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The dual inhibitor of lipoxygenase and cyclooxygenase ML3000 decreases the expression of CXCR3 ligands
  1. C Ospelt1,
  2. M Kurowska-Stolarska1,
  3. M Neidhart1,
  4. B A Michel1,
  5. R E Gay1,
  6. S Laufer2,
  7. S Gay1
  1. 1
    Center of Experimental Rheumatology, University Hospital Zurich and Zurich Center for Integrative Human Physiology (ZIHP), Switzerland
  2. 2
    Institute of Pharmacy, Eberhard-Karls University, Tuebingen, Germany
  1. Caroline Ospelt, MD, Center of Experimental Rheumatology, University Hospital, Gloriastrasse 25, CH-8091 Zurich, Switzerland; Caroline.Ospelt{at}usz.ch

Abstract

Objective: To find previously unknown properties of ML3000, a competitive inhibitor of the cyclooxygenase and the lipoxygenase (LO) pathway.

Methods: Gene expression of ML3000 treated and untreated rheumatoid arthritis synovial fibroblasts were measured with Affymetrix gene arrays. Downregulation of chemokine (C-X-C motif) ligands CXCL9, CXCL10 and CXCL11 was verified with Real-time polymerase chain reaction, CXCL10 protein levels were determined with ELISA. Rheumatoid arthritis synovial fibroblasts were treated with the cyclooxygenase inhibitor naproxen, the 5-LO inhibitor BWA4C and the 5-lipoxygenase-activating protein (FLAP) inhibitor MK886, and consecutive changes in CXCL10 protein levels measured. 5-LO expression was determined by polymerase chain reaction and Western blot.

Results: In synovial fibroblasts and monocyte-derived macrophages ML3000 inhibited the tumour necrosis factor induced expression of CXCL9, CXCL10 and CXCL11, which are all ligands of the chemokine receptor CXCR3. No effect was observed in monocytes. Whereas inhibition of the cyclooxygenase pathway or the FLAP protein showed no effect, blockade of 5-LO significantly downregulated CXCL10 protein levels. 5-LO mRNA was detected in monocytes and in monocyte-derived macrophages. All tested cell types expressed 5-LO protein.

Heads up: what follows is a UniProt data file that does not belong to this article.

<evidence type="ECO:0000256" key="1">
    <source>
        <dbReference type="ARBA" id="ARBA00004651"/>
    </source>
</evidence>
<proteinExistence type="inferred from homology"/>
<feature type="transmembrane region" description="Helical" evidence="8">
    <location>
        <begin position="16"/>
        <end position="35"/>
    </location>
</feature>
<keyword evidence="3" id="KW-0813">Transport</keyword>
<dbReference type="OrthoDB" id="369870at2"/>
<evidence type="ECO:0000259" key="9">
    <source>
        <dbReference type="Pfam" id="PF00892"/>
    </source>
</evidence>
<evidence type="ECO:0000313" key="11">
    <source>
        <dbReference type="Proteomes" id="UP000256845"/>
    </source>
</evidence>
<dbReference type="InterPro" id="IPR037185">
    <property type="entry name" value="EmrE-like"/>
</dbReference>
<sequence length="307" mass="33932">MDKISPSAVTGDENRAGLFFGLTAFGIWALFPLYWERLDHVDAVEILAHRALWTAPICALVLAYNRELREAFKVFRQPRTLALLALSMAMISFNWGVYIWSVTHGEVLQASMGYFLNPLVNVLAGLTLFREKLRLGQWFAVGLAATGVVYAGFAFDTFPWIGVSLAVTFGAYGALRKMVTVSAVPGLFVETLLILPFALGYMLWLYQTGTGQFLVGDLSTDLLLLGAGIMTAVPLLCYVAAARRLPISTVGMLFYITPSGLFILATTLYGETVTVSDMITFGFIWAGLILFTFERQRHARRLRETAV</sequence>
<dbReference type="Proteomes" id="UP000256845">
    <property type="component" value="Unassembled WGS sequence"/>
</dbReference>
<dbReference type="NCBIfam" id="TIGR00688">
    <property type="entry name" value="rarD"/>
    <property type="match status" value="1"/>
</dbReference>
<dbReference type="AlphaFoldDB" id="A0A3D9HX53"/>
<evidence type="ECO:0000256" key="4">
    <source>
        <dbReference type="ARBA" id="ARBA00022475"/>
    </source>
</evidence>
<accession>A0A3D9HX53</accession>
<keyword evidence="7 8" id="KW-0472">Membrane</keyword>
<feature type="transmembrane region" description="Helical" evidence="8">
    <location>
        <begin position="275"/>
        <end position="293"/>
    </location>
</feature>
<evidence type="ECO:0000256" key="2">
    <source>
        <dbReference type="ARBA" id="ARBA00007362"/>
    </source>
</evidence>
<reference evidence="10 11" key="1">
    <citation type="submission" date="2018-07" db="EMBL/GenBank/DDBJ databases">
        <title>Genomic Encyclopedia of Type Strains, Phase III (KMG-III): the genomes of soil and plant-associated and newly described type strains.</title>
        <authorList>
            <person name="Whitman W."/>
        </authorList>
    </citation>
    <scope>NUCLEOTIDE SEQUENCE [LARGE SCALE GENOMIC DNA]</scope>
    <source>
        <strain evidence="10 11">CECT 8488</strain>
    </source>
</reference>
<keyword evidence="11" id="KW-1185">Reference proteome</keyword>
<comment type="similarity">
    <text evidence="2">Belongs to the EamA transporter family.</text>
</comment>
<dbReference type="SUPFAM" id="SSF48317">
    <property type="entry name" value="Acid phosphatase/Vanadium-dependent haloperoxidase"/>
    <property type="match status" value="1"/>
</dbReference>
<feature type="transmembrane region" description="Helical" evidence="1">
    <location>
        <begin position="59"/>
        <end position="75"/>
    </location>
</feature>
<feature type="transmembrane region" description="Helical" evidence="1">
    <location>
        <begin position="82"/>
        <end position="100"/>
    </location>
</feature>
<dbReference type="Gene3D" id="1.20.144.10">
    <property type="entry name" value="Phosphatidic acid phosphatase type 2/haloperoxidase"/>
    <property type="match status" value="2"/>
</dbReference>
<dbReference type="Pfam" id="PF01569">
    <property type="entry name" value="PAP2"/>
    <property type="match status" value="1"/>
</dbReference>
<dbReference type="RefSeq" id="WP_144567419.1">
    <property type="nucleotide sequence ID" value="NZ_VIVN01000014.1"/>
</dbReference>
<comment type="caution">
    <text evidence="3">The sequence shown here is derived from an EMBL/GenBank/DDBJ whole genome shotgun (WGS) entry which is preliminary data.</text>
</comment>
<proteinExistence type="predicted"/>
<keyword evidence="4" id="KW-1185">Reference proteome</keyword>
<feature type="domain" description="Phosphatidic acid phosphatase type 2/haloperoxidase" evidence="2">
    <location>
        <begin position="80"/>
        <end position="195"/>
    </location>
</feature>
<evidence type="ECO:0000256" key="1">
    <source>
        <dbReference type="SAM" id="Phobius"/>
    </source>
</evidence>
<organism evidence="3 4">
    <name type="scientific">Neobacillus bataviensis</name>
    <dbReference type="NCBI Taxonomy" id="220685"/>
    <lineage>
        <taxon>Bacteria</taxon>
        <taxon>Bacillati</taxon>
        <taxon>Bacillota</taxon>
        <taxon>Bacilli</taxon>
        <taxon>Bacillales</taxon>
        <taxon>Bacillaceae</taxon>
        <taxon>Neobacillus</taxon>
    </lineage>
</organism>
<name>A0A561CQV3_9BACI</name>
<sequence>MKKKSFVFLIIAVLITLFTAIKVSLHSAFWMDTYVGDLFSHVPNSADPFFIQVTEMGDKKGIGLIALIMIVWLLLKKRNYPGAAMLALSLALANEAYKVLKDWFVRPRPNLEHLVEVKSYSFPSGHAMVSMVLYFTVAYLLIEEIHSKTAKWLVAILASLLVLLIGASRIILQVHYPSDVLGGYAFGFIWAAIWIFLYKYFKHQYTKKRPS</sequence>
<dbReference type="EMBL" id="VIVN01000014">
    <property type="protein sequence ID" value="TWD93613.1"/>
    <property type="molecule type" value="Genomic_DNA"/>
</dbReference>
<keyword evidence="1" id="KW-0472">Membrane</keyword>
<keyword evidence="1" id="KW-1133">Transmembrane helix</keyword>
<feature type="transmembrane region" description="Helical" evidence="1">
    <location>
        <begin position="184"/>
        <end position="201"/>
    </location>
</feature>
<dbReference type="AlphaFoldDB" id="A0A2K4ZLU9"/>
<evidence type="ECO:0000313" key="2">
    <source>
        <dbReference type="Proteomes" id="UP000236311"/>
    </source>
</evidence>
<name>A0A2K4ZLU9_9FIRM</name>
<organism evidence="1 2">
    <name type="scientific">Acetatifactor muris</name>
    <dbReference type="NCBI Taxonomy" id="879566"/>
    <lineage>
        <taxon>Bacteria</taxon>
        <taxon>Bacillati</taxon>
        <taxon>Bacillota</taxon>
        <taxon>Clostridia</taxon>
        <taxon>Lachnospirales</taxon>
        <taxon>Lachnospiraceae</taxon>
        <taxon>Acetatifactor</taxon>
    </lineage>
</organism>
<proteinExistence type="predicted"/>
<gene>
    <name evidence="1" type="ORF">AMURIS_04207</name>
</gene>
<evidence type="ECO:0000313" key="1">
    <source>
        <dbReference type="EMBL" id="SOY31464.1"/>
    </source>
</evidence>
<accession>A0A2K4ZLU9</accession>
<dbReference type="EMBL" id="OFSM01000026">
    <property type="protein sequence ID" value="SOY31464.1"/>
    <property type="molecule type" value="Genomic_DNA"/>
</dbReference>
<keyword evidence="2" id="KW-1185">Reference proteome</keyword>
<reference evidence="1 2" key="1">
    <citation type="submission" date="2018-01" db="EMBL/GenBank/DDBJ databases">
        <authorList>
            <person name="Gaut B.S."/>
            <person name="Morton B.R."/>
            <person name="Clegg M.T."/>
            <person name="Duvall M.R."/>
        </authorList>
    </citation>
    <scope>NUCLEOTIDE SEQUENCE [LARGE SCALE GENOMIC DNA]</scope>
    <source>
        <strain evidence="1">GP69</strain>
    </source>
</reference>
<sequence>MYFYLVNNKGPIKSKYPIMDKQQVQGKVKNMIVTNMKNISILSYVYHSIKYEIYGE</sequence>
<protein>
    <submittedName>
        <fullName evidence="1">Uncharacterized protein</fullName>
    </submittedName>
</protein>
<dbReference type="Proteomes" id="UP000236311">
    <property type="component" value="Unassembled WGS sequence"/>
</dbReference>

Conclusions: ML3000 effectively downregulates CXCR3 ligands. This study confirms that a thorough analysis of the impact of a drug on its target cells cannot only reveal unexpected properties of a substance, but also helps to understand the underlying molecular mechanisms. Accordingly, our data provide the basis for further clinical studies testing the application of ML3000 in diseases such as rheumatoid arthritis or multiple sclerosis.

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Footnotes

  • Funding: The study was financially supported by a research grant from Merckle, Germany. The company did not exert any influence on study design, analysis and interpretation of the data or in the writing of the report, nor in the decision to submit the paper for publication.

  • Competing interests: None.

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